What I want to point out, here, is the presence of these indications that I've never seen in other cities. Since in my city I don't have this kind of road signs and I was about to be run over several times, I got used to look at both ways... I know I was a fool:)

Another weird thing occurred to me. When I cross the street, generally, I 'm in habit of looking at the driver's head. I have my theory: you don't need to look at the car but just the driver's head and if they seem absent minded or they are looking at some girl :) you shouldn't cross the street, it's unsafe.
When I was in London I looked at the driver's head but given that I'm European I mistakenly looked at the passenger on the left while I should have looked at the one on the right !!!
Result : in the early time I thought that British people didn't care about the pedestrians and I was utterly confused where to look, you know, they are those kind of actions that you take without reflecting, they are spontaneous.

Now in Italy, l always look at both directions, even though I exactly know from which way the cars are supposed to come. Before my departure for London I didn't do it !

Saturday, 1 November 2008

Assessment I

Hi guys,

In the recent days I had some assessments that I hope I tackled (it's better to say overcame ;). What is an assessment ?
First of all the recruiters, generally, don't translate the word "assessment" so it's good idea to be accustomed to listen to and use it.
An assessment, usually is splitted into different phases and every one is characterized by specific tests.
Phase 1:
It takes about 5 hours with a break in the middle.
In this phase you have to speak out for five minutes about yourself in front of some managers (or psychologist) and the other applicants, obviously your presentation is mostly focused on your transferable skills.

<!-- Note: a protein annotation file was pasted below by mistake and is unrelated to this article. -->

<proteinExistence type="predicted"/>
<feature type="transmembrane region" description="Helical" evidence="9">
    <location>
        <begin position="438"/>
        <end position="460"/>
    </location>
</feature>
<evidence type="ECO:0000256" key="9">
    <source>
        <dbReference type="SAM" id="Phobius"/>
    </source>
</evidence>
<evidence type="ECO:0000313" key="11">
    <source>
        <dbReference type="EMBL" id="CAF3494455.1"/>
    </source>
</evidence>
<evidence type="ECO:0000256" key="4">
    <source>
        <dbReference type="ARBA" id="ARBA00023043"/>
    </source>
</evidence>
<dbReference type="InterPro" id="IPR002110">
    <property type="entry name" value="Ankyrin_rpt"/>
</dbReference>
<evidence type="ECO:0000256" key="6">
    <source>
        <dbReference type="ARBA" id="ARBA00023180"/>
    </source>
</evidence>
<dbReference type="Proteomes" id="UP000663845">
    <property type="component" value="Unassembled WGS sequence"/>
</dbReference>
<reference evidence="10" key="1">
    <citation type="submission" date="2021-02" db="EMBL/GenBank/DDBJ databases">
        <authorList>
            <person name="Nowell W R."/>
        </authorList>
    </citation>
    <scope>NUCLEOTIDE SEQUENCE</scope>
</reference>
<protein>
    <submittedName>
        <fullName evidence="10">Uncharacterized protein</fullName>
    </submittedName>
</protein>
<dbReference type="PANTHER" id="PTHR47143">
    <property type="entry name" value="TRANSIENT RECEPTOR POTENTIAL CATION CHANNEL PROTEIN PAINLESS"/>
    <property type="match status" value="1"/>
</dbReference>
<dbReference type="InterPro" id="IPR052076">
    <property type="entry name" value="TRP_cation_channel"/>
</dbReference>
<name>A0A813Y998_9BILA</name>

After, you will be asked to do some number reasoning tests and a written English test. Not all the firms submit you this kind of tests.
At the end or in place of the reasoning test you have to sort out a (or more than one) business case.
In this step they give you some minutes (from 20 to 40) to solve the business case on your own and record your solution on a paper. Then follow other minutes to exchange your idea(s) and interpretations with the other applicants. During this asset to find a reasonable and feasible solution is as important as cooperating with the others effectively and peacefully. It's not a good idea to say something like "We have to put in action my idea because it's the best..." potentially you found the most appropriated solution but you must convict the others candidates to follow you without arguing or prevaricating them.
Afterward the other candidates represt your future coworkers or your manager.
Phase 2
I still don't know because I'm waiting for the results from the first one.. anyway a technical interview is rumored...
Phase 3
Obviously if I lack info for the second I can't give you any for this one.. again somebody says this is the final step. You'll be in front of a senior (= one of the big shot in your firm) and he will question you in order to understand if you deserve that post and you have such a motivation to be part of his firm.

If you've started wondering what a hell business case is, you can take a look at Mckinsey (How do well in the interview).


I'll keep on speaking about London soon :)